## Question 890:

1## Answer:

No answer provided yet.MH,A couple of suggestions. When you conduct a test using an ANOVA, the ANOVA outputs a p-value which will tell you whether there is a difference between the groups. It won't tell you which groups are significantly different. This is complicated more by the fact that you're using a MANOVA. The MANOVA will give you p-values for the overall combination of measures, but the you won't know which measure is significant for which group. You will ultimately have to some paired-comparisons using t-tests (assuming all the data is continuous). You mention you're measuring (1) effectiveness, (2) efficiency and (3) satisfaction but these aren't measures, their sub-constructs of usability. I will assume for effectiveness you'll be using a completion rate (binary maybe), task time for efficiency and some task-level questionnaire for satisfaction. Using binary data in a MANOVA and ANOVA is risky and typically not recommended. You would use a chi-square instead.

Fortunately I can offer a partial solution for you to plan your sample size. You need an estimate of the standard deviation for some or all of the measures and some idea about the smallest difference you're hoping to detect that's meaningful. These are the necessary steps in a power analysis. Becuase you will eventually need to do paired comparisons by measure (e.g. is there a difference in the completion rate between Group A and B) then we can use a sample size for a 2-proportion test. For completion rates we can just assume the highest variability, which occurs at a 50%. Then we only need to specify the difference in proportions.

I'm assuming your test condition is between-subjects where different sets of users will attempt tasks or answer questions on different products (not the same users on all products).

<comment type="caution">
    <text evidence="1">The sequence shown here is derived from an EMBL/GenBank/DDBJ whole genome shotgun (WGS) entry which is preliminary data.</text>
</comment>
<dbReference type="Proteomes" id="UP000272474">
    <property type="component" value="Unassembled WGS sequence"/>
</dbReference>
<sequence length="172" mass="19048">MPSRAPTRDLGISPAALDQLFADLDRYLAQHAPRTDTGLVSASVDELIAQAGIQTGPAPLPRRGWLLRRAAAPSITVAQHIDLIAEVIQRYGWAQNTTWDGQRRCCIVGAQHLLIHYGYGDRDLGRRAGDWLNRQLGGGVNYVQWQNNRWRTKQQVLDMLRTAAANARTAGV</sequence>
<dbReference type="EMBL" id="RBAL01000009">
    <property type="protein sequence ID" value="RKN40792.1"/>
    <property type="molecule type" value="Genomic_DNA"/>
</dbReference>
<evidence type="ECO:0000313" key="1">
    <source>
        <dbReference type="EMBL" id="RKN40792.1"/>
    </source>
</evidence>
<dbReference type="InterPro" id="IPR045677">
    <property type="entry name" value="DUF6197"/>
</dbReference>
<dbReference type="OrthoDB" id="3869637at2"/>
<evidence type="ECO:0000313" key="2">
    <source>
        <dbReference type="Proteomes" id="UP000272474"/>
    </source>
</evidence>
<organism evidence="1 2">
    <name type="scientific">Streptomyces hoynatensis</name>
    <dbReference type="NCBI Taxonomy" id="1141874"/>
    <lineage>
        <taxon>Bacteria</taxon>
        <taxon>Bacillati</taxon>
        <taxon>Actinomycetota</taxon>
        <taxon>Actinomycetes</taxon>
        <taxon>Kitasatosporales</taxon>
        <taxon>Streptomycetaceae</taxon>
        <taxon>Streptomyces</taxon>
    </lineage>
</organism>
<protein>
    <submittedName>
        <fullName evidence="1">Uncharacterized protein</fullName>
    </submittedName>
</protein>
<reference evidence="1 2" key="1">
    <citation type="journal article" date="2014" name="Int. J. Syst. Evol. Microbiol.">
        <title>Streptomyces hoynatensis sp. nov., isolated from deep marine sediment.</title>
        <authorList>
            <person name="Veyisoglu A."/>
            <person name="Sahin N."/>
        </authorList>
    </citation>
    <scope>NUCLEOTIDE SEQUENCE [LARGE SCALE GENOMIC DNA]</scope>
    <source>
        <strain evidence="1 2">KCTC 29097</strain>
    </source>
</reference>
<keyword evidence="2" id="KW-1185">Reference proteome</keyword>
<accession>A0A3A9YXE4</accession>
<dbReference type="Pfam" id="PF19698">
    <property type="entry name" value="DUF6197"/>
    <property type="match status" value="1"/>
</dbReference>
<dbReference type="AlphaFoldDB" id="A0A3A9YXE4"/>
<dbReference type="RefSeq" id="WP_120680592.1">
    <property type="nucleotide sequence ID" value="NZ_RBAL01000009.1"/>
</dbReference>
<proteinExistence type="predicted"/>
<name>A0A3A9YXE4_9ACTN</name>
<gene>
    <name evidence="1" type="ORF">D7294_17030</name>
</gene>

A large difference would something like a 90% vs a 50% completion rate (effect size of .9273) and would require a sample size of 27 users in each group.

A medium difference 70% vs 50% (.41 effect size) would require 118 in each group.

A small difference 60% vs 50% (.20 effect size) would require 489 in each group (or for 5 groups 2445 subjects!).

If you're using a continuous measure like the System Usability Scale we can use the historical standard deviation of 21 and provide some differences again assuming a between subjects setup.

For an 18 point difference in SUS scores (e.g. a 80 and 62) you'd need 31 in each group (effect size .857).

For a 10 point diff you'd need 95 in each group (effect size .48)

For a 5 point diff you'd need 373 in each group (.24 effect size).

And to your 3rd question, yes, as long as the smallest sample size for the groups is close to the recommended sample size you'll be fine.

For references you can see Jacob Cohen 1988 Power Analysis in the behavioral science. I computed the sample sizes using the Usability Statistics Package Expanded http://www.measuringusability.com/products/expandedStats

and the SUS Guide and Calculator Package http://www.measuringusability.com/products/SUSpack

Let me know if this makes sense and if you have more questions. I'd be happy to assist you further with the setup and analysis of your study. let me know if this is something you have budget for.